I never planned to take geology in college. I knew nothing about earth science and was perfectly fine leaving things that way. I was just never interested in rocks. In fact, I dodged the earth science part of middle school curriculums when I switched schools in seventh grade. My mom taught earth science, and seeing the ordinary, dusty specimens of her students’ rock collections assured me that I hadn’t missed anything.
If I’d gone anywhere but Caltech, it’s likely that this would all be true for the rest of my life. But here I am, riding a bus through Owens Valley in Eastern California, my notebook filled with hasty notes on shale and sandstone, normal and reverse faults, and bentonite and rhyolite. This is the Ge 1 Field Trip—a three-day journey around California to walk across faults, see (inactive) volcanoes, explore a caldera, and much more. Ge 1 is one of several options to fulfill Caltech’s menu class requirement, and, largely because of this trip, it’s the most popular.
A glance out the window
We left campus at noon today and are now an hour from camp—and dinner. Along the way, we stopped at the San Andreas Fault and Red Rock Canyon State Park. The past couple hours, we’ve been on the road. We’re walled in by mountains—the dark, angular, snow-capped peaks of the Sierras on my left and the more distant White Mountains on my right. A TA told me that as a geologist, part of her job will be to go on hiking trips. Now I wonder why I haven’t seriously considered majoring in geology. There have been people who switched into the major after this class. Who knows, maybe I’ll join them.
Starting college can be a big transition. You’re moving to a new place, starting a new school and classes, and faced with making new friends in an unfamiliar environment. And, of course, there’s that whole “becoming an adult” thing. But, you’re also leaving a lot behind. Every new beginning means that an old chapter must come to an end. Leaving behind our friends at home may seem difficult, especially if they’re going to be a long distance away from you during the school year. Something I made sure to do was to spend a lot of time with them during the summer after high school. Of course, going to college doesn’t mean you’ll never see your friends again, or that you will no longer be friends with them. Good friendships will last if you put effort into them. It may seem hard initially. Coming into Caltech, it’s a sharp adjustment and many are caught up in the excitement of Orientation, Rotation, and starting classes. It may be hard to remember to check your phone frequently and to make time for phone calls and such. Rest assured that if you have other friends going to college, they’re probably going to go through similar things you will. In this transition period, it can feel like you’re going to immediately lose touch with people that mean a lot to you.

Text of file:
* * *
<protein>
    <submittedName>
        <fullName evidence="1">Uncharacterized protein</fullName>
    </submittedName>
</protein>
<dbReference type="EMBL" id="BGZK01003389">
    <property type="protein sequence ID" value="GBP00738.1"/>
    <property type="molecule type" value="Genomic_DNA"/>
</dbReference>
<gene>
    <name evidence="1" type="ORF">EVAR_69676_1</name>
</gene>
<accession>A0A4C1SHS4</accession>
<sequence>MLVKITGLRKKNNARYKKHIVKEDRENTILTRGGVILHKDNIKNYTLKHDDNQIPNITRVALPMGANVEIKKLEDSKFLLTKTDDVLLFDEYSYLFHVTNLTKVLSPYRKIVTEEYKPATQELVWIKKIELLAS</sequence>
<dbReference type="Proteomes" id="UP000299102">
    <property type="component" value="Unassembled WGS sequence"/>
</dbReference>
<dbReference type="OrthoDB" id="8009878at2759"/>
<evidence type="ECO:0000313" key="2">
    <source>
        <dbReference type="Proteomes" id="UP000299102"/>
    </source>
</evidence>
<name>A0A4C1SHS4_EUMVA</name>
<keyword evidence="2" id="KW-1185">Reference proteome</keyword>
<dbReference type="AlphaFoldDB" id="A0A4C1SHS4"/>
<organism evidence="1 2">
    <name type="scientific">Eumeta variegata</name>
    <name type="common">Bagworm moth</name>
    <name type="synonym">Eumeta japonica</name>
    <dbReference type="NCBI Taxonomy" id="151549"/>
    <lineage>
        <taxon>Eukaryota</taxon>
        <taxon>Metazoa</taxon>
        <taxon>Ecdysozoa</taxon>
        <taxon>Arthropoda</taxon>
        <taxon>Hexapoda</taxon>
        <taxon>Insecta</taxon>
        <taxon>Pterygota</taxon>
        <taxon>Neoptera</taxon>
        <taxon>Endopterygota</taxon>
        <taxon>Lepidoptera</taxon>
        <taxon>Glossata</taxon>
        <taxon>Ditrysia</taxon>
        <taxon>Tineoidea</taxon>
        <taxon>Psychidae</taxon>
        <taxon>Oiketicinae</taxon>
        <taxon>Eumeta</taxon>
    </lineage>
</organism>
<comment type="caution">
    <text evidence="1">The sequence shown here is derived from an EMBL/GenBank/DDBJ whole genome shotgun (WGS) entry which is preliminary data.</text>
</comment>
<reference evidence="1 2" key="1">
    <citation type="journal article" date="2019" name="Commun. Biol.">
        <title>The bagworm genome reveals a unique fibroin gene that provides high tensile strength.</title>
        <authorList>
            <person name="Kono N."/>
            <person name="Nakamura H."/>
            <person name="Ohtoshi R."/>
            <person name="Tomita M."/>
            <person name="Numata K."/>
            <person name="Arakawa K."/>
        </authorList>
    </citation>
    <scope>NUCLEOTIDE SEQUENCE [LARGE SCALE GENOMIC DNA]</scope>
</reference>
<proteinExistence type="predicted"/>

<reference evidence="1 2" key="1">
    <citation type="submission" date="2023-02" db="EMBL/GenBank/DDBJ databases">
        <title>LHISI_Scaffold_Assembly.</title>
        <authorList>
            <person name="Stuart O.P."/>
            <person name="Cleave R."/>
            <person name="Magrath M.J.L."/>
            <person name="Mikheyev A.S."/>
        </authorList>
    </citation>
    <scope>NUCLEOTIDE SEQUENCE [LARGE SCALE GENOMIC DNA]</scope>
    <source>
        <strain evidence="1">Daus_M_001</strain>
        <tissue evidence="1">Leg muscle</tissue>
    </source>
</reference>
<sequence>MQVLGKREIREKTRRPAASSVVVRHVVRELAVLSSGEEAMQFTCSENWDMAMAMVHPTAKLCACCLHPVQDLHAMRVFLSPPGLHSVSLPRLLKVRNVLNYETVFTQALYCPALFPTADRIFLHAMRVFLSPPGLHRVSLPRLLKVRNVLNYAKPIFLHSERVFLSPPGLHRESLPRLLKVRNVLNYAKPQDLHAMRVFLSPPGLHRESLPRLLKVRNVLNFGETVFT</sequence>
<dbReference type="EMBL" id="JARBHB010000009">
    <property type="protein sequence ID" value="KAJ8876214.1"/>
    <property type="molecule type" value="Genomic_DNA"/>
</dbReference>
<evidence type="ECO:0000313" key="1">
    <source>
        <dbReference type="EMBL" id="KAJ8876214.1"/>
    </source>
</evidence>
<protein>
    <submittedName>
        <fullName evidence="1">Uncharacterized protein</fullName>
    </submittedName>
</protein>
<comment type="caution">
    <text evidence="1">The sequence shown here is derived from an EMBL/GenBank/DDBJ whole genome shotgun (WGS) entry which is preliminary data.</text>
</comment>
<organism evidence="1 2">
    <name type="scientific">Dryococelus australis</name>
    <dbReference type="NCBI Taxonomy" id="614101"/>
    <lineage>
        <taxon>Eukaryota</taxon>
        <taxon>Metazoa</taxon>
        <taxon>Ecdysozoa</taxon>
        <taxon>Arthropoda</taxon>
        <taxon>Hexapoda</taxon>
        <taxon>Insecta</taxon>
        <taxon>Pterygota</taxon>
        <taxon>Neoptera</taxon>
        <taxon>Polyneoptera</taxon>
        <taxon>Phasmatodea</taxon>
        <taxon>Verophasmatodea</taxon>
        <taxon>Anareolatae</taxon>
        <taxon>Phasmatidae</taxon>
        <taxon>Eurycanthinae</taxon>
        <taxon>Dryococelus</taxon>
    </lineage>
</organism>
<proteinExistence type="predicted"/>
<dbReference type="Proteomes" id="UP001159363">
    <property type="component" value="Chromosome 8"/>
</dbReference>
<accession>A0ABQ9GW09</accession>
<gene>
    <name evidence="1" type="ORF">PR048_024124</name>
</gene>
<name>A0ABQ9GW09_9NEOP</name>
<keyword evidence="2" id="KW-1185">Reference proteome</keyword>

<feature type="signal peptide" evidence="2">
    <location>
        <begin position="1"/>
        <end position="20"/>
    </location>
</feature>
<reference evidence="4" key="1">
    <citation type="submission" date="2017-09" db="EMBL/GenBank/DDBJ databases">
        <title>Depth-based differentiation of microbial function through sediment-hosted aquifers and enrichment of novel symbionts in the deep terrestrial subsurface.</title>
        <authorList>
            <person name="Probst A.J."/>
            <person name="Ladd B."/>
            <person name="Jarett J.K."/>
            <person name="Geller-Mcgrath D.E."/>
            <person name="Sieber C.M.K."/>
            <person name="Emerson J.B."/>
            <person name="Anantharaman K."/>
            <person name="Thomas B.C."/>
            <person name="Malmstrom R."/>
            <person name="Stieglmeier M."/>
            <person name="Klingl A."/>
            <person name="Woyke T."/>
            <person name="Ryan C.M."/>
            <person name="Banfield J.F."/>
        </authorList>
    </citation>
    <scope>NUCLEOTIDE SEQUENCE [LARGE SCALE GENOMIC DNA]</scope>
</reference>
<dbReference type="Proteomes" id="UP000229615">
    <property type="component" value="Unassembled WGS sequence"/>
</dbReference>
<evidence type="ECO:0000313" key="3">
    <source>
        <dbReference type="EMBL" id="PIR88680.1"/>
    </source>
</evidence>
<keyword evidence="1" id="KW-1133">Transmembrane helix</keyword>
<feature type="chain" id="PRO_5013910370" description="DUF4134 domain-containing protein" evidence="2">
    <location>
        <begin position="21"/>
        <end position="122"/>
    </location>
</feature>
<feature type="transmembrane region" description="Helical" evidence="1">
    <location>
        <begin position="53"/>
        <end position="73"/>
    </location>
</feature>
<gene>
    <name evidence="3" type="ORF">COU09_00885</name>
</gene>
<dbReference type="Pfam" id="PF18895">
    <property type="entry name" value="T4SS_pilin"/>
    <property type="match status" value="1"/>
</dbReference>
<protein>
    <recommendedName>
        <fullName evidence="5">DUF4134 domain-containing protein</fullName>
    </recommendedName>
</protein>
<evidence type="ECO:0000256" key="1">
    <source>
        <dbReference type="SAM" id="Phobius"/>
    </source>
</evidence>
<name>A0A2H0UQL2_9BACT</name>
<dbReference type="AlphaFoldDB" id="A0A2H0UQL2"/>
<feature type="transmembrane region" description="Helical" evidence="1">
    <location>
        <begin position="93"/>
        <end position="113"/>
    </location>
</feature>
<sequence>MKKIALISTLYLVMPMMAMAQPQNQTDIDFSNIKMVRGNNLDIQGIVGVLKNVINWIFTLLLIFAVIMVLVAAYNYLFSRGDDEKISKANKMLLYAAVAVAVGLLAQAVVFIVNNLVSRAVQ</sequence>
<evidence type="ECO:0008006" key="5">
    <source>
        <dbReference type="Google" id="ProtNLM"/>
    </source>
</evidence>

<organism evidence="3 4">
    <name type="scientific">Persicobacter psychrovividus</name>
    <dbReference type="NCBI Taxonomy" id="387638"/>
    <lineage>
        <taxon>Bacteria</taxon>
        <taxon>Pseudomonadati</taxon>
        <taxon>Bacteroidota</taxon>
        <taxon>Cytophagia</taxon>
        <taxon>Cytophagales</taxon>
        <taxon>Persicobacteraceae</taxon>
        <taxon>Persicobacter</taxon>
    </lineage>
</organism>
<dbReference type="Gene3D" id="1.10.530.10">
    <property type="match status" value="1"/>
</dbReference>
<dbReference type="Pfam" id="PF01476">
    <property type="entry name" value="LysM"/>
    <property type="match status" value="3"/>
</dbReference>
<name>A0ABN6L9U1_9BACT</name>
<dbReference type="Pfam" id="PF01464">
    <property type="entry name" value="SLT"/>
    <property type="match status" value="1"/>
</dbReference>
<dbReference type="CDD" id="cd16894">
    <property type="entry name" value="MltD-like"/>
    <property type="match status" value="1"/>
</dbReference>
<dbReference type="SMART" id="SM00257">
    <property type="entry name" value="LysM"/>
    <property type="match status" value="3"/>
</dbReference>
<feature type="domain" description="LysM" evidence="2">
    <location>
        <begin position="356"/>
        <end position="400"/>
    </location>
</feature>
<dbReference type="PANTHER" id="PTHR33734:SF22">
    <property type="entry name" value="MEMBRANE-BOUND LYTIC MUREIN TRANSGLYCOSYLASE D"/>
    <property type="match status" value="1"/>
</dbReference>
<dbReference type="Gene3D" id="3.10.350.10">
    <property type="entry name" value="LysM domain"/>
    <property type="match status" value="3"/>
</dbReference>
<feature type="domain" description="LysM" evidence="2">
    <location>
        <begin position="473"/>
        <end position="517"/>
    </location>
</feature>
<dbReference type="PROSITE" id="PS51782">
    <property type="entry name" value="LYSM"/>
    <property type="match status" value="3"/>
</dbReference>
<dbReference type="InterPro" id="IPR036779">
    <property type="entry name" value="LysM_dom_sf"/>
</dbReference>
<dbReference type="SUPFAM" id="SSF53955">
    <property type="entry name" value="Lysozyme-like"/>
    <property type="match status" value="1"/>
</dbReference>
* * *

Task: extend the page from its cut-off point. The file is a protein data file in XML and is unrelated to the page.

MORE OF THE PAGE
Let’s face it: the US loves being just a little different from everyone else. The obvious example? Units of measurement. As an international student from Canada, even I have no clue what’s going on half the time when my friends talk to me and use these weird nonsensical units. And I’ve literally lived on the border between Canada and the States for all my life. After a year here, I’ve finally got a sense of how the two systems of measurement compare and how you can more easily get your bearings with these weird units.
After a year spent in “soft-lockdown” at home in Atlanta, and as Caltech students prepared to finally return to campus, I was aboard an eight hour flight towards Edinburgh, Scotland. Since my junior year plans were interrupted by the virus who shall not be named, I’m spending my first term of senior year studying abroad through the Caltech - Edinburgh University International Exchange program. I’ve only been here just over a week yet have been exposed to so many new people, perspectives, foods, and classes.
When the announcement was first made that fall term was going to be online, I started talking to friends and looking for places to live. We were debating locations around the country: California, Florida, New York, etc.. there were plenty of options. Then it suddenly hit me, what is stopping us from going to Hawaii, covid numbers were better and a two week quarentine would ensure that numbers stayed down… I proposed this to my friend and we agreed it would be an amazing experience, but we didn’t want to get out hopes up. A month or so later we still haven’t decided where to live, Hawaii seemed too far and too difficult to plan. But we couldn’t get the idea out of our heads. We spent some time looking into plane tickets, places to stay, etc… and it actually didn’t seem so impossible after all. A couple weeks later and we were arriving here on the big island!